Athlete’s Now Available in Stock Market

Have you ever purchased your favourite player’s Jersey? Have you ever spent more than $250 on your favourite teams or athletes? Well now you can start to take some risks on your favourite athletes, as professional athletes are going to have shares available for purchase in the stock market. Arian Foster, the Pro Bowl starting running back for the Houston Texans of the National Football League, has been the first name announced whose stock will be available on the market. Fantex Brokerage services have stated that it will pay Foster $10 million for a 20 percent stake in his future income.

The NFL is a league that has a significantly high volume of gambling already. Las Vegas and other betting venues around the world including Proline here in Ontario, offer multiple ways for individuals to bet on all kinds of different aspects and outcomes of individual or multiple NFL games. With athletes’ stocks now being available, this has introduced an entirely new side of risk. As Linette Lopez of the Business Insider states: “negative perception by the media, fans, leagues, clubs or others will all help to decrease Foster’s stock value.” Lopez also goes on to say the cost of efforts to evaluate, target, and access the brands of Foster, as well as the cost and expense of negotiating new brand contracts is another risk. Finally, these stocks could also take a quick fall, should players get injured, or get into any trouble with the law.

Of course with every sports story there are opinions, and each person when asked about this, will have a different opinion. Some fans may find this ridiculous, and have no interest in risking any of their hard earn money in professional athletes. Others may think it’s an interesting way to take a risk with their money on athletes that they have a lot of faith in, and hopefully be rewarded. Finally, others may have always had the feeling that athletes are in the game only for the money. Fans pour out so much love and passion from their hearts for teams and individual players that make this money and don’t seem to give this love back to the fans. Well, here’s a way players can give back some of this love by providing some extra income, should you make the right decisions.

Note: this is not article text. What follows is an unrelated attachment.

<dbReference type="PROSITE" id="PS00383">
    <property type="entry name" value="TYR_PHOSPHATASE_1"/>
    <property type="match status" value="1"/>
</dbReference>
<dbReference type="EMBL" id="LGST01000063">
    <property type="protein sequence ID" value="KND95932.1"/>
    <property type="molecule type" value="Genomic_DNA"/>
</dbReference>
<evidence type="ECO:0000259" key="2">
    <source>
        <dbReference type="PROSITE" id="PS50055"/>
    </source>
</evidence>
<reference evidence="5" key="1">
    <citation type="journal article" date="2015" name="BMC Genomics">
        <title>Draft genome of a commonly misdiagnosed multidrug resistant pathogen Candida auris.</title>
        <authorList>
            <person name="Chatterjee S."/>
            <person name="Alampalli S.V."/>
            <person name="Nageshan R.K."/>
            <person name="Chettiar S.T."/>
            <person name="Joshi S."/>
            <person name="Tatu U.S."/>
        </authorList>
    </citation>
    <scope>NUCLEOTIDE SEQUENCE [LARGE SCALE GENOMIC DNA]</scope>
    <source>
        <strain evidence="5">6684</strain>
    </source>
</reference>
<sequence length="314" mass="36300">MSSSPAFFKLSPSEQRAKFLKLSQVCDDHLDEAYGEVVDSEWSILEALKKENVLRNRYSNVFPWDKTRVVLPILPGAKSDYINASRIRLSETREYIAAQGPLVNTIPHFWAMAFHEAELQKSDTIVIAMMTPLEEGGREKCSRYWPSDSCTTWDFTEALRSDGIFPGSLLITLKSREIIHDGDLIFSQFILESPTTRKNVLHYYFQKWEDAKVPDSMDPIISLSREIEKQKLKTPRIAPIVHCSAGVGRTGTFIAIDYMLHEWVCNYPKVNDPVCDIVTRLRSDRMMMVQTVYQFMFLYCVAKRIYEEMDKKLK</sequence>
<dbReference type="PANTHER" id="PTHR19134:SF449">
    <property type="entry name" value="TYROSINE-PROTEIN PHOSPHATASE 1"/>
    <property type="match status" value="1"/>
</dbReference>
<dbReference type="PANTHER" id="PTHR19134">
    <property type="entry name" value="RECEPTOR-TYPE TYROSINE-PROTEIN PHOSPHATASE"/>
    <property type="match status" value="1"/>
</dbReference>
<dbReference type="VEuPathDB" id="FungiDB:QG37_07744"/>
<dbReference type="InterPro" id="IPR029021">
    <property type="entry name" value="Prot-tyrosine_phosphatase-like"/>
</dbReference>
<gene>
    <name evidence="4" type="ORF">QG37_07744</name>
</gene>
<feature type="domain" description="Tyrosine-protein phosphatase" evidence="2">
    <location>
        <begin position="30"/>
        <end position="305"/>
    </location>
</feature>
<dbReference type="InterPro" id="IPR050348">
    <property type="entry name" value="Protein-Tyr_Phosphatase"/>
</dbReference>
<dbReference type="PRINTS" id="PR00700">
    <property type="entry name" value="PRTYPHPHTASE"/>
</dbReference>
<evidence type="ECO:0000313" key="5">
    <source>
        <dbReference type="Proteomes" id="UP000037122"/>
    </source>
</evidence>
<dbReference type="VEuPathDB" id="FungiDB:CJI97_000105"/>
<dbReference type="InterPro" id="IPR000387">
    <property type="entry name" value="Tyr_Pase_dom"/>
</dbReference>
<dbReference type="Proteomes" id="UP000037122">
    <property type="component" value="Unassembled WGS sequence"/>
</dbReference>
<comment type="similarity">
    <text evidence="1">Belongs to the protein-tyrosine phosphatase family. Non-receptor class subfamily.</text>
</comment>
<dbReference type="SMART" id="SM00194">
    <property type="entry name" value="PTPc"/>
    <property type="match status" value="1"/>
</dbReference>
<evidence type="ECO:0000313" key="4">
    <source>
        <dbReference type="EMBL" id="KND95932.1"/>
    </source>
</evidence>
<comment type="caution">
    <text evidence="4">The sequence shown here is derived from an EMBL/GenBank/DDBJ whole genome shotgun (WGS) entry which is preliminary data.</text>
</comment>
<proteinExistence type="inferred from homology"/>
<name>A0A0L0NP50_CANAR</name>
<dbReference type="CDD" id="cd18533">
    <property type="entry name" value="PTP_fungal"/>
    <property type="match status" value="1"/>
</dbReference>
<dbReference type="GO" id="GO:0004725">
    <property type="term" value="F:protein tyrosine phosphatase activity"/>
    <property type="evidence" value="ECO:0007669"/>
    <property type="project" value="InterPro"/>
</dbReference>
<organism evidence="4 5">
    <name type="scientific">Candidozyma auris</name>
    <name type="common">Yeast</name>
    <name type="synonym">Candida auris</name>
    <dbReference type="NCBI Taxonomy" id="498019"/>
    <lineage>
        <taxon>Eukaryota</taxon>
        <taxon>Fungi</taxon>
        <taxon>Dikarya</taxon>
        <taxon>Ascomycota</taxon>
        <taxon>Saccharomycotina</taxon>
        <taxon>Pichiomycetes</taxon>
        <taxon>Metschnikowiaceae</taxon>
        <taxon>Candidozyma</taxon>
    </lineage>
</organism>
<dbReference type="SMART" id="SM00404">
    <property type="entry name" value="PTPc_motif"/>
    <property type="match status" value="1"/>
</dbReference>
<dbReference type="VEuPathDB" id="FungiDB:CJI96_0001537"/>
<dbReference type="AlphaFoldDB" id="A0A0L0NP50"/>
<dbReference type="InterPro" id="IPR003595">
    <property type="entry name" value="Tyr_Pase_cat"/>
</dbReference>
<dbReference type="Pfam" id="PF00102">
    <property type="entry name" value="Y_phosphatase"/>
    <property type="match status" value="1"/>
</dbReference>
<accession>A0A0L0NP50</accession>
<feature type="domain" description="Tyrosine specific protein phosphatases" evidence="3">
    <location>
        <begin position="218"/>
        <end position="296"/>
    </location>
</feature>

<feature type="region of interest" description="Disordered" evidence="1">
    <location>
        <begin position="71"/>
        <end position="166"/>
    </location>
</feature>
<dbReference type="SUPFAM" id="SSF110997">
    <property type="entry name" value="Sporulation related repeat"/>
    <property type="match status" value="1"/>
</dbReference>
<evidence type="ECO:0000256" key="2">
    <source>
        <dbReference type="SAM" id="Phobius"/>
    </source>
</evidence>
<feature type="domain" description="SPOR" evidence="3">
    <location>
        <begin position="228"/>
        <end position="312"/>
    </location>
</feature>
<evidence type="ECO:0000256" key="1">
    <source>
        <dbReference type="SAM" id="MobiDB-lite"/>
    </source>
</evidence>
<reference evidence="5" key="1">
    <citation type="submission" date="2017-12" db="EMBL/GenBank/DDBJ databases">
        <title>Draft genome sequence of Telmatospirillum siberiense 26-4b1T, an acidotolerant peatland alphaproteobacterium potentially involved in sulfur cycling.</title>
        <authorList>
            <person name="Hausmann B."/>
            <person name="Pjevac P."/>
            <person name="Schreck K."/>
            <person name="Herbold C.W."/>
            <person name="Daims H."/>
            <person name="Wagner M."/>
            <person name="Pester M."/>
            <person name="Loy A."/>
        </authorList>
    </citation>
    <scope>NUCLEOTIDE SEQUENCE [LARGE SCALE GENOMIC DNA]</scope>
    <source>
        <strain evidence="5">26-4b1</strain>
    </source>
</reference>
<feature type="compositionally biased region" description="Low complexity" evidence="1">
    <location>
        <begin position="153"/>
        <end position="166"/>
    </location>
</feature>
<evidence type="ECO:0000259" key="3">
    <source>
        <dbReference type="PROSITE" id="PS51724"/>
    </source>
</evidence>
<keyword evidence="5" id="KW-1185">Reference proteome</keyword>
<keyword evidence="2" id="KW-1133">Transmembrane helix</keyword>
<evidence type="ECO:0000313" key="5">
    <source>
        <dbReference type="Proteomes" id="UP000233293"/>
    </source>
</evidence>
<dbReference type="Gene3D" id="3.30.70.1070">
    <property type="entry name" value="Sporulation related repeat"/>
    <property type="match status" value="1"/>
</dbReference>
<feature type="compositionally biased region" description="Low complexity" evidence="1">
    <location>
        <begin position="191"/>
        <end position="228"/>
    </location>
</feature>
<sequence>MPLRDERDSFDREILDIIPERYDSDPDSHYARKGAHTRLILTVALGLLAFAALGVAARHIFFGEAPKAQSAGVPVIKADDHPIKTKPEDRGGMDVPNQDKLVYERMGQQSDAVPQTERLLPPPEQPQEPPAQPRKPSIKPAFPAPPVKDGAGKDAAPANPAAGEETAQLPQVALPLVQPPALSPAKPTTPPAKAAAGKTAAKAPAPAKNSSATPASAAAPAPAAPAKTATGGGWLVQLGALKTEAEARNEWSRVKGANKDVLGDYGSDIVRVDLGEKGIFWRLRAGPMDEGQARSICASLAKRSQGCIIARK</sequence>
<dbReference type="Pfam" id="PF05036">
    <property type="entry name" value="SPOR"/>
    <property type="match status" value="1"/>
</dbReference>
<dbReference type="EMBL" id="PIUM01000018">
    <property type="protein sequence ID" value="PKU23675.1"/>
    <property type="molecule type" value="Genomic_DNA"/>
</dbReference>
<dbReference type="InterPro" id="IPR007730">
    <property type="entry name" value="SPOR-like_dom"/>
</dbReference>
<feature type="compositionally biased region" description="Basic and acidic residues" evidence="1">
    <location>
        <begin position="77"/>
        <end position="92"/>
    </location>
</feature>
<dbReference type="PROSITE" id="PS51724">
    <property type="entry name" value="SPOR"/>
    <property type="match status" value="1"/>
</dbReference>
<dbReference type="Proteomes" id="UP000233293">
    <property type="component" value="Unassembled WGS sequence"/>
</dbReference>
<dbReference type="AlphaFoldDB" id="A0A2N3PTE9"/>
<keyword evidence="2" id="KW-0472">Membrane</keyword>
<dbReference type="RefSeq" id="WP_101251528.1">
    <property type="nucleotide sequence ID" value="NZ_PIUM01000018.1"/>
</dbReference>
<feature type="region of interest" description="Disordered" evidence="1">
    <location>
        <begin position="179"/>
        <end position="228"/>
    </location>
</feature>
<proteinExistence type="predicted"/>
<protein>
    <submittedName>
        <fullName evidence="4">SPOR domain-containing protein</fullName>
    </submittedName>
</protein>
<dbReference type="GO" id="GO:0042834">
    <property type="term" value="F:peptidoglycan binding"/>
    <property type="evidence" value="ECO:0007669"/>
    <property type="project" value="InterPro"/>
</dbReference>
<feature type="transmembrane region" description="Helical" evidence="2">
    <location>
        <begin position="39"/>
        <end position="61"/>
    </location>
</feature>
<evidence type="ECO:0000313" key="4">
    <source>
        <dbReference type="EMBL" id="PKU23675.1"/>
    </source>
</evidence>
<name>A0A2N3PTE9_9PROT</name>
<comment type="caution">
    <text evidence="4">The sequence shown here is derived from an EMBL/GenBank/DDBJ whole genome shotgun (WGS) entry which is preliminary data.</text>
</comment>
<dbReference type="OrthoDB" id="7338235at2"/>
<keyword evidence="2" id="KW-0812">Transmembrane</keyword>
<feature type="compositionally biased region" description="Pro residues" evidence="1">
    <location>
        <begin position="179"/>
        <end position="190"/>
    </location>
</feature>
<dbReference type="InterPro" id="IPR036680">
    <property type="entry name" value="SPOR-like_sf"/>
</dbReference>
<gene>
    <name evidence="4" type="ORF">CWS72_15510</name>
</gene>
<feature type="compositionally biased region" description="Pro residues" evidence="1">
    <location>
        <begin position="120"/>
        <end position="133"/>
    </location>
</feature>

This entry was posted in Uncategorized and tagged . Bookmark the permalink.

2 Responses to Athlete’s Now Available in Stock Market

  1. hartmendy says:

    This is one of the most interesting things that I have ever seen in professional sports. I think that it is a little ridiculous that an athlete can use themselves as an entity for what I would consider greed. As a player that is very injury prone, I would not think that buying stocks in Arian Foster is necessarily a safe bet, however players that are guaranteed to make big bucks could be a beneficial investment. Unfortunately, I doubt this will be a common theme in professional sports and will last much longer than a couple of years. However, it would be very interesting to see how this works out.
    Hartley Mendelsohn

  2. pa10dd says:

    I’m curious to see how this will actually work out, especially in a league where the average career length is a little over 6.3 years, and Arian Foster is 5 years into his career. This could be a stunt that we’ll only see happen a few more times for some ego-inflated superstars, but if for some reason it was deemed a legitimate formed of business and considered common practice, it creates an absolute nightmare for every governing league and the teams who sign contracts with players with outside business interests. It’s not overly different from the issues with gambling and match fixing. When there are outside interests connected to the play on the field, Have to hope this is just a passing stunt.
    Patrick Allen

Leave a Reply

Fill in your details below or click an icon to log in: Logo

You are commenting using your account. Log Out /  Change )

Google+ photo

You are commenting using your Google+ account. Log Out /  Change )

Twitter picture

You are commenting using your Twitter account. Log Out /  Change )

Facebook photo

You are commenting using your Facebook account. Log Out /  Change )


Connecting to %s